Basically there are three classes of requests. First I asked for emails between CD11 staff and various suspects in the planter-placing and other anti-homeless psychopathy with some names culled from especially angry NextDoor comments. These included both Mark Ryavec and George Francisco.

Next, as part of a series I was working on at the time, I asked for a list of all official CD11 Twitter accounts and also lists of users blocked or muted by those accounts. And finally, I asked for data from CD11’s use of the so-called Romulus Constituent Services software, which someone had told me Bonin used to talk to people outside of more predictable channels like email.

This last request Krista Kline, Mike Bonin’s deputy chief of staff in charge of something shady, refused to fulfill, claiming that it was “overly voluminous,” and the others she initially promised to produce records in response to but then did not.2 All of this material is of great, practically incalculable, public interest with respect to not only the planters but also for understanding how the City decides which encampments to sweep, and many other things besides. So stay tuned for updates on events, and read some lengthy selections from the petition below.
Continue reading City Of Los Angeles Sued To Enforce Compliance With The California Public Records Act — In Particular CD11 Has Ignored My Requests For Months On End — Has Blown Through Their Self-Imposed Deadlines — And Are Likely Doing So To Hide Their Complicity In Planter-Placing In Venice — I Am Seeking Emails Between CD11 Staff And Angry Housedwellers — Twitter Blocks And Mutes — And Constituent Communications Done Via The “Romulus” Platform — Read The Masterful Petition Here! — And Confusion To Our Enemies!

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South Central Hollywood Racketeer Club Larchmont Village BID Loses Public Records Act Lawsuit!! — Ordered By Judge Mary Strobel To Stop Fooling Around And Do An Adequate Search For The Damn Records!! — Their Kooky Legal Strategy Dismissed Out Of Hand!! — Apparently Their Kooky Lawyer Thomas Cairns Misrepresented Facts To The Court — Motion For Fees Likely To Follow — A New Request For Records Already Filed!

Long story short. The weirdos over at the Larchmont Village BID completely ignored my 2017 requests for records, so in March 2018 I had to file a petition against them. They failed to file an answer to the petition and then showed up at the trial setting conference whining about how mean I was and asking for extra time to file an answer. Well, they never filed anything, and in March 2019 my lawyer, the incomparable Abenicio Cisneros, filed a smashing opening brief.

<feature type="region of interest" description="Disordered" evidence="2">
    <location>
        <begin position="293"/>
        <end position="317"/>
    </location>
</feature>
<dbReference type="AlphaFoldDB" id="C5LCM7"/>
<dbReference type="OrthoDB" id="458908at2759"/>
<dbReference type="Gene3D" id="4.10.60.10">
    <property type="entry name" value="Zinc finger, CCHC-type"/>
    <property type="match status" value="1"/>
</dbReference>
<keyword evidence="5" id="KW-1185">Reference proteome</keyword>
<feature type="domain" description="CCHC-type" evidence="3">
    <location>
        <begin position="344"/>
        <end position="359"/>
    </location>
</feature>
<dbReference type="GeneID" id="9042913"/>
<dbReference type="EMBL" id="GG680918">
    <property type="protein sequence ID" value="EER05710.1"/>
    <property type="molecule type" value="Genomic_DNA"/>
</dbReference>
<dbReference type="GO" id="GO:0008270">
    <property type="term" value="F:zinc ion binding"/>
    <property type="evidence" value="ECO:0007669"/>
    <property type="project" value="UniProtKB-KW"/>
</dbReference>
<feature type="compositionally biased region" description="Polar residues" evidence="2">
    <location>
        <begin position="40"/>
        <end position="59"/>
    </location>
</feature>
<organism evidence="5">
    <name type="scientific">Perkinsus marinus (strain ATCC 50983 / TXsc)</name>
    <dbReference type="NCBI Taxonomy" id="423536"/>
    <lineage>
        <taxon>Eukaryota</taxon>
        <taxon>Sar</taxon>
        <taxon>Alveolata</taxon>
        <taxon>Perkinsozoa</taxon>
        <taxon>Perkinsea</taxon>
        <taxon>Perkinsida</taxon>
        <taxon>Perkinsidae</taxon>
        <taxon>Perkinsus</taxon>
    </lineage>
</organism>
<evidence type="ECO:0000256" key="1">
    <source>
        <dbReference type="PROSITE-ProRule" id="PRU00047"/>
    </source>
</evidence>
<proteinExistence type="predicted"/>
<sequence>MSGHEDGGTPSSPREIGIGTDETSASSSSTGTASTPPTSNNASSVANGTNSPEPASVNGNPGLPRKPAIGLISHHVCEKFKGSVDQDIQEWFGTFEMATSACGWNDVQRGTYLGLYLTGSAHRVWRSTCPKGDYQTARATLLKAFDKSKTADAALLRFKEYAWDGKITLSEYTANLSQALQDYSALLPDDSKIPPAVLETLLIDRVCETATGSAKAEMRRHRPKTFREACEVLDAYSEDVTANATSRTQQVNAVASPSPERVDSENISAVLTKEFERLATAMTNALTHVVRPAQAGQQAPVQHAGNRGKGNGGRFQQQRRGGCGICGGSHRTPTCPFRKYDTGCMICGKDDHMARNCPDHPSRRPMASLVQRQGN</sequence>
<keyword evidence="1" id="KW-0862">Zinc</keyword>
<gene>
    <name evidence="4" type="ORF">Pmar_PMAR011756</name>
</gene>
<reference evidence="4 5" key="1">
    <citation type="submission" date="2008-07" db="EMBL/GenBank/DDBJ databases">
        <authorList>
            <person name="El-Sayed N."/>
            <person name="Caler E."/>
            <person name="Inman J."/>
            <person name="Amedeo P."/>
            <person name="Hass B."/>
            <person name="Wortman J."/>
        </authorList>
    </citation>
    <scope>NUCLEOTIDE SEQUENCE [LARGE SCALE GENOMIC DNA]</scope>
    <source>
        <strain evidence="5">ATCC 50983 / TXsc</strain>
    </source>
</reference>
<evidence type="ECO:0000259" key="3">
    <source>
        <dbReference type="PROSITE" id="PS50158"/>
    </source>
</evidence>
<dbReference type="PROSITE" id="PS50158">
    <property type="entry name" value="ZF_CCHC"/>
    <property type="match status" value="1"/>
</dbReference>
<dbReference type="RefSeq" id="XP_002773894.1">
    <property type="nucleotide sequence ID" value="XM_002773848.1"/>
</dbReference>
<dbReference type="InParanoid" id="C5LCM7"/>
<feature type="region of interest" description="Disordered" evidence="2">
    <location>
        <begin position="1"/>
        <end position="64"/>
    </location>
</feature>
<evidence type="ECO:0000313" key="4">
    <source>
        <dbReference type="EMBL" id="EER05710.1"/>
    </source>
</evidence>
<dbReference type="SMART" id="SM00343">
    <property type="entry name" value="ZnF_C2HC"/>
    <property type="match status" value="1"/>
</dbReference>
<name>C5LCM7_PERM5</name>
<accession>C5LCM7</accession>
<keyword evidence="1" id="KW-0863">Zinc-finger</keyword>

And then on May 16 of this year we all showed up for the trial. And even Thomas Cairns showed up, twitching like a tweaker, half-empty pack of Marlboro Reds in his briefcase, prescription aviator shades perched on his surreally toupeed brow. And the judge, Mary Strobel, called the case. And Cairns began babbling some crazed stream of consciousness in which he seemed to be representing that he didn’t actually appear before the court in 20181 and therefore everything should be tossed on a technicality.

The judge seemed skeptical, like really, really, really skeptical, of Cairns’s claim. But she decided to put off the hearing for a couple weeks while she ordered up a transcript to check Cairns’s assertions. The new hearing was held last Tuesday, June 4, 2019. And it turned out that in 2018 Cairns didn’t say anything like what he claimed he said. It was all a big fat lie.

And when the judge explained this to him he had the nerve to ask for another 30 days to file a response to my brief! Strobel said no way, friend, and ruled against the BID on all of my causes of action. You can read her ruling here and there is a transcription below.

Also, don’t forget that if a requester, that’s me, prevails, as I did, in a CPRA action then the respondent, that’s the BID, has to pay my lawyer’s fees and also all the costs involved in filing the suit. That doesn’t happen automatically, though. There’s a whole new set of proceedings, which will start with filing a motion asking for the money, about which I will let you know when it happens.

And finally, finally, this victory means that I am free to start requesting records from these Larchmontane criminals once again. Sent some askyness off to these gangsters the instant I learned of the ruling! And read it here! Looking forward to receiving, reading, publishing, analyzing, and, of course, mocking the holy hell out of these goodies!